General formatting
  1. During the review and evaluation process, manuscripts should be submitted in double spaced format using 12 point type.
  2. Submit your manuscript with the material organized as follows:
  • Title page, including abstract.
  • Body of paper.
  • Tables and figures, each on a separate page.
  • Appendices including data sources, details of proofs and detailed derivations.
Title and first page
  1. The first page of the manuscript should contain the following information:
  • The title.
  • The name(s) and institutional affiliation(s) of the author(s).
  • An abstract summarizing the core contributions of the article, of not more than 100 words.
  • A footnote on the first page should give the name, address, telephone and e-mail address of the corresponding author.
  • At least one classification code according to the Classification System for Journal Articles as used by the Journal of Economic Literature (JEL).
  • Up to five key words, designed to help the reader identify the location of your paper in the literature and the nature of its contribution.
  • Acknowledgements and information on grants received can be given in a first footnote, which should not be included in the consecutive numbering of footnotes.
Research highlights
  1. The CCR employs research highlights:
  • Include 3 to 5 highlights of your paper.
  • Only the core results of the paper should be covered.
Body of document
  1. The manuscript should be broken into sections and subsections.
  2. Subsections are not encouraged in the introduction.
  3. Sections should be numbered with Arabic numbers, starting with “1. Introduction”.
  4. Subsequent sections, sub-sections, and sub-sub-sections should be numbered as 2; 2.1; and 2.1.1 respectively.
  5. Section titles should be short and should not run over one line.
  6. Subsection headings should not directly follow section headings.
  7. No lower level heading should ever immediately follow an upper level heading without an intervening sentence.
  8. Footnotes should be kept to a minimum in number and length.
  9. Footnotes should be numbered consecutively throughout the text with superscript Arabic numerals.
  10. Endnotes should not be used.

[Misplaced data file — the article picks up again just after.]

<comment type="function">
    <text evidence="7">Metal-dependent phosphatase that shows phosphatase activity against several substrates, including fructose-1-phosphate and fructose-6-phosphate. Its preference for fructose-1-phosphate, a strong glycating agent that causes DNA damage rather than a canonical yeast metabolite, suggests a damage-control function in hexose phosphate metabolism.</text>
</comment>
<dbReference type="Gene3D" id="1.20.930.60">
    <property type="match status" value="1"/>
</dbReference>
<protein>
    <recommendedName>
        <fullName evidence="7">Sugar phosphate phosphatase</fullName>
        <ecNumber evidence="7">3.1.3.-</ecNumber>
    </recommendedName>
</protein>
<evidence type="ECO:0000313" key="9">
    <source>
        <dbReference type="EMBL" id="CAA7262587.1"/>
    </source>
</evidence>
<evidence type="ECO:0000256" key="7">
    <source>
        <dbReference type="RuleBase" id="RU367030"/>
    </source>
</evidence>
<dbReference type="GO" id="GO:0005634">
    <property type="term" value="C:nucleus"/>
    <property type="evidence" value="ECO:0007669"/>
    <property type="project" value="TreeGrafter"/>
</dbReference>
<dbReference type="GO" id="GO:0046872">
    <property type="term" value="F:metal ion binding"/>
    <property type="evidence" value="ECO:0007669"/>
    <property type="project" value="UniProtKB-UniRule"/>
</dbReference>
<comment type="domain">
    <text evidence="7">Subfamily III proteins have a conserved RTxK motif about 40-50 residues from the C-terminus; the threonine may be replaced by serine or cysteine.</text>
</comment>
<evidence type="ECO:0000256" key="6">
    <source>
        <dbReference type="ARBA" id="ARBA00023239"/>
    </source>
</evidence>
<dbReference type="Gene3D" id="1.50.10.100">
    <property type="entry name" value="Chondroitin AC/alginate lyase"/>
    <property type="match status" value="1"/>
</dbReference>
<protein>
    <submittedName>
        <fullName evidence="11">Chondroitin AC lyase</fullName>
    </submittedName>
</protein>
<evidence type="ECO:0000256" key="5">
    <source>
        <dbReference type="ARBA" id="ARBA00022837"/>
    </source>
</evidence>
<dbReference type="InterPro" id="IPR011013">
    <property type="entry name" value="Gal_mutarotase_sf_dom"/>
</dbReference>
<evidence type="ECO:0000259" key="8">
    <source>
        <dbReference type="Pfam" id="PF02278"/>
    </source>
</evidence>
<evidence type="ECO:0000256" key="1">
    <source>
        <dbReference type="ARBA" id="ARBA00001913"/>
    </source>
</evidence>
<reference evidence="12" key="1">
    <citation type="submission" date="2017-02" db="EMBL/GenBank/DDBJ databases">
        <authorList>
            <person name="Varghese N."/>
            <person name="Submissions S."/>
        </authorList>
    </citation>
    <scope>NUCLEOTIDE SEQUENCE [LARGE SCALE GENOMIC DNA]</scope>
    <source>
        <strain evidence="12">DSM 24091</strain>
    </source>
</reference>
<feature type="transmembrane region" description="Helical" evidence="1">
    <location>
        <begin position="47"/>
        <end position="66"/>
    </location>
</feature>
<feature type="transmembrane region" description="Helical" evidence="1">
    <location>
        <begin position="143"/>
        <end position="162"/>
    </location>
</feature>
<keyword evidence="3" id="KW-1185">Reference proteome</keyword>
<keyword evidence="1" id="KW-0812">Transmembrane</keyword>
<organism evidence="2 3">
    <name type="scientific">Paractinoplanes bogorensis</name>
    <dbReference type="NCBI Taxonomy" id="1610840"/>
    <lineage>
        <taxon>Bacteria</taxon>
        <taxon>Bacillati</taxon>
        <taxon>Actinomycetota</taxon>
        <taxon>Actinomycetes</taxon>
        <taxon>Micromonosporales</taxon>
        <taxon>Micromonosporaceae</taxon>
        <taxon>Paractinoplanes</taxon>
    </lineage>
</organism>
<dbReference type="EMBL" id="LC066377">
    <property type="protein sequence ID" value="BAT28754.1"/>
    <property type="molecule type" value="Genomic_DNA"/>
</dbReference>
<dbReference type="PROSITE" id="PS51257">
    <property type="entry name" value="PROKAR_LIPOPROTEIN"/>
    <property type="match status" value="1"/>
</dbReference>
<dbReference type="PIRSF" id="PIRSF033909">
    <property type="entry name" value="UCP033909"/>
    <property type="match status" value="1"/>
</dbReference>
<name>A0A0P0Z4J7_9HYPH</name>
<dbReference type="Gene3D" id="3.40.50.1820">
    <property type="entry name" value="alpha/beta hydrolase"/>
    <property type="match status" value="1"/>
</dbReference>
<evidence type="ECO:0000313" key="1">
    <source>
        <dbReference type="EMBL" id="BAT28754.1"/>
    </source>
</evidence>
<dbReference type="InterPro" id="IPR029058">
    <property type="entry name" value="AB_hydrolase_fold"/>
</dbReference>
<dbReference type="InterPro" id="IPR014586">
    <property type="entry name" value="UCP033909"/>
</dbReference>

Rules for text material
  1. The words “I” and “we” should be used only for emphasis, not as a regular construction. As a guideline, “I” or “we” should appear no more than three times per page.
  2. Do not use opening quotations “epigraphs” displayed prior to the introduction. If absolutely necessary, please insert such quotations in the text after introductory paragraphs or as an early footnote.
  3. Do not use displayed, bulleted, or numbered lists .
  1. Displayed formulae should be numbered consecutively throughout the manuscript as (1), (2), etc. against the right-hand margin of the page.
  2. Do not number formulae by section (2.1,2.2,…).
  3. Mathematical notation should be designed to help the reader understand concepts. It is not an accident that “ I ” is used for investment in many examples, rather than “ X ”. Use of compound notation (such as INVEST) should be avoided.
  1. Text references to publications and working papers should be as follows: ‘Smith (1992) reported that…’ of ‘This problem has been studied previously (e.g., Smith et al., 1969)’.
  2. The author should make sure that there is a strict one-to-one correspondence between the names and years in the text and those on the reference list.
  3. The list of references should appear at the end of the main text (before any appendices). It should be listed in alphabetical order by author’s name.
  4. All references should be prepared in the format detailed below in the section Details on reference format.